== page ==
American CoCo Vandeweghe has stormed into her first Australian Open quarterfinal after stunning women’s top seed and defending champion Angelique Kerber 6-2 6-3 on Sunday night at Rod Laver Arena.
With that, the Australian Open has lost both top seeds and both defending champions before the quarterfinals for the first time in the Open era, following shock defeats for Novak Djokovic in the second round and Andy Murray in the last 16 earlier on Sunday.
Vandeweghe’s first win over a world No.1 sends her through to the second Grand Slam quarterfinal of her career, where she will face reigning French Open champion Garbine Muguruza. The result also opens the door for Serena Williams to regain the WTA No.1 ranking should the six-time champion collect an Open-era record 23rd Grand Slam title next Saturday.
“You fake it until you make it,” said Vandeweghe, who admitted to struggling with confidence in her game over the past year. “When you play tough players, like you will in major rounds in tournaments, you can’t show them that you’re struggling – that’s what I told myself this year and late last year.”
Vandeweghe, the world No.35, installed herself as the bully of the piece early and fired her way in front in the sixth game, breaking Kerber at the third time of asking before doing so once more to seal the set. While her first serve was erratic – she made just 51 per cent during the match – it was potent, good for 21 of 27 points played off her first delivery.
With brief flashes of her 2016 form, Kerber hit back at the start of the second, with one cross-court backhand helping her break to open a 2-0 lead. But Vandeweghe hit back at the midpoint of the set, flicking a superb forehand winner down the line to bring up three break points at 3-2 and converting the first off another weak second serve from the German, who has struggled to recapture her 2016 form at the start of this season.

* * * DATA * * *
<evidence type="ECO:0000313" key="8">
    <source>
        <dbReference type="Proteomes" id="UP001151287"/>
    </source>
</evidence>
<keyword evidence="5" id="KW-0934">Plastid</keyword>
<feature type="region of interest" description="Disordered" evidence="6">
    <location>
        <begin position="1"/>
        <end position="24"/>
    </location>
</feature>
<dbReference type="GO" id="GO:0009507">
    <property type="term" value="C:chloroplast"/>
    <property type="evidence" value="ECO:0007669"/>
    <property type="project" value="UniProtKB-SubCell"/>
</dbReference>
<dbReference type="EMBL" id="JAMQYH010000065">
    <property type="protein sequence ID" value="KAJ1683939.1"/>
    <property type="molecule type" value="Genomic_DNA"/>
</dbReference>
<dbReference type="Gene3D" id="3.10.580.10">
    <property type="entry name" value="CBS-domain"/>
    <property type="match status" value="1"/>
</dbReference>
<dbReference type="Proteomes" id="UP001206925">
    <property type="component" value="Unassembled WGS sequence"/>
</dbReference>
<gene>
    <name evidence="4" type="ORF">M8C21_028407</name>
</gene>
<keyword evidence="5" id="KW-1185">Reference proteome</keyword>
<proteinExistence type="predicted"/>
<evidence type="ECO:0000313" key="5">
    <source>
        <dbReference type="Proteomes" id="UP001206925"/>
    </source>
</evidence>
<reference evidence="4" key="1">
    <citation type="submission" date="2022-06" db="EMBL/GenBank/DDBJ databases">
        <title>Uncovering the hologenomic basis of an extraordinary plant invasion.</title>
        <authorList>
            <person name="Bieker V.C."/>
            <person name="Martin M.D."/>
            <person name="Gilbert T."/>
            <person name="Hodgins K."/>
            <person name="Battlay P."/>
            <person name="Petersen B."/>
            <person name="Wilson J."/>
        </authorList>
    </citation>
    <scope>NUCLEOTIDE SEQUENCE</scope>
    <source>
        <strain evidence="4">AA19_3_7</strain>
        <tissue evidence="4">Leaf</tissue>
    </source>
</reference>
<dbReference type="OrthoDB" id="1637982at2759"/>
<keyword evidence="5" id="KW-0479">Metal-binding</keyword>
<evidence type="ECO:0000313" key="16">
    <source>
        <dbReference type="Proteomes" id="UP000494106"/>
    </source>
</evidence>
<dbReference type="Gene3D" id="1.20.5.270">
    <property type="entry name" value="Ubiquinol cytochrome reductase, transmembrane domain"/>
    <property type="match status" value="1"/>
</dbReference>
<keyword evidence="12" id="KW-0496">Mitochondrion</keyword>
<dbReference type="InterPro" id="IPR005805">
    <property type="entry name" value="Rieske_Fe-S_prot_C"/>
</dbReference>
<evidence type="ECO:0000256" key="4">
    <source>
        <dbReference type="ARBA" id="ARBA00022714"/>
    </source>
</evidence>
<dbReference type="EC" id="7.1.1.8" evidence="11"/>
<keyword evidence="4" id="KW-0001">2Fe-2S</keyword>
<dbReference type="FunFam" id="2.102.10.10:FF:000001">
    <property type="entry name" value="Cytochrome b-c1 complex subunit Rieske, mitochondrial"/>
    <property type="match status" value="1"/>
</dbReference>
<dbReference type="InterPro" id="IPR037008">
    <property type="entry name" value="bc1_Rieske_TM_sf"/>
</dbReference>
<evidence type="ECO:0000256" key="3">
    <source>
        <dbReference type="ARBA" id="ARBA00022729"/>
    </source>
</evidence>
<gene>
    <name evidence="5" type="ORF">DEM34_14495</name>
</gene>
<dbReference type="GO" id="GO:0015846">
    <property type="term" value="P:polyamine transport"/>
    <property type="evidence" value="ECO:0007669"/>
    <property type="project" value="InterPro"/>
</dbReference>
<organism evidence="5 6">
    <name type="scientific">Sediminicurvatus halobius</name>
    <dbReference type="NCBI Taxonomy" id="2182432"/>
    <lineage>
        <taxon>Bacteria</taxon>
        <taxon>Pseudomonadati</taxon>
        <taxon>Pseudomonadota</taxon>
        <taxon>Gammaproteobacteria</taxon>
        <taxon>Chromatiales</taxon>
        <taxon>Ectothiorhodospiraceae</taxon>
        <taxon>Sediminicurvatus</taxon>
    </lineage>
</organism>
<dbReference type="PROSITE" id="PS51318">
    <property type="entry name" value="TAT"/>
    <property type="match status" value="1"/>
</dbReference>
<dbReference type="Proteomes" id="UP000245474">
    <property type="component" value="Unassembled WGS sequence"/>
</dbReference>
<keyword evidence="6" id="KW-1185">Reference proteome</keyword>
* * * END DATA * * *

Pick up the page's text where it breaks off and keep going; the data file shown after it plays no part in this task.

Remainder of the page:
“It was a tough match, and of course I'm disappointed,” said Kerber. “But I was not feeling the ball at all tonight. I was not playing good from the first point. So, yeah, it was not my day and not my match, for sure.”
The book on Vandeweghe says that her forehand is the danger shot, and it did the damage time and again against the world No.1. Of her 30 winners, 13 came from her dominant wing – almost double Kerber’s total winner count.
“We're two totally opposite players,” Vandeweghe said. “I would expect myself to have more winners as well as more unforced errors than she would have. That's kind of an expected stat, that I would have more [winners] than she would. [It’s] up to how well I'm hitting my spots and how well I'm playing out there against an opponent.”
As she had in the first set, Vandeweghe doubled down after the break to put together another four-game surge to the finish line. A fifth backhand winner secured a 5-3 lead before she served it out in style, spreading her arms in celebration as Kerber’s final return sailed high and long after one hour, eight minutes.
“It's the first time I've ever beaten a world No.1,” Vandeweghe said. “And especially at a Grand Slam, I think it makes it that much sweeter. I set a goal for myself for this tournament to make the quarterfinals here, and to make a major semifinal this year.”
She will get her chance to tick both boxes against Muguruza in the last eight. Vandeweghe heads into the match with a 2-1 head-to-head lead over the Spaniard, but lost their most recent meeting last year in Cincinnati in straight sets.
“It's an interesting matchup because she holds a different aspect to a playing style of she's an aggressor, as well. She is going to play that way, and no other way,” admitted Vandeweghe. “For me it depends on if I can match it, as well as if I can beat her to that punch of getting first strike, first play.”
But as ‘faking it’ has helped her make it this far, why stop now? “I took confidence from the off-season, breaking a lot of goals,” she said. “Last year I didn’t win a match, and here I am now.”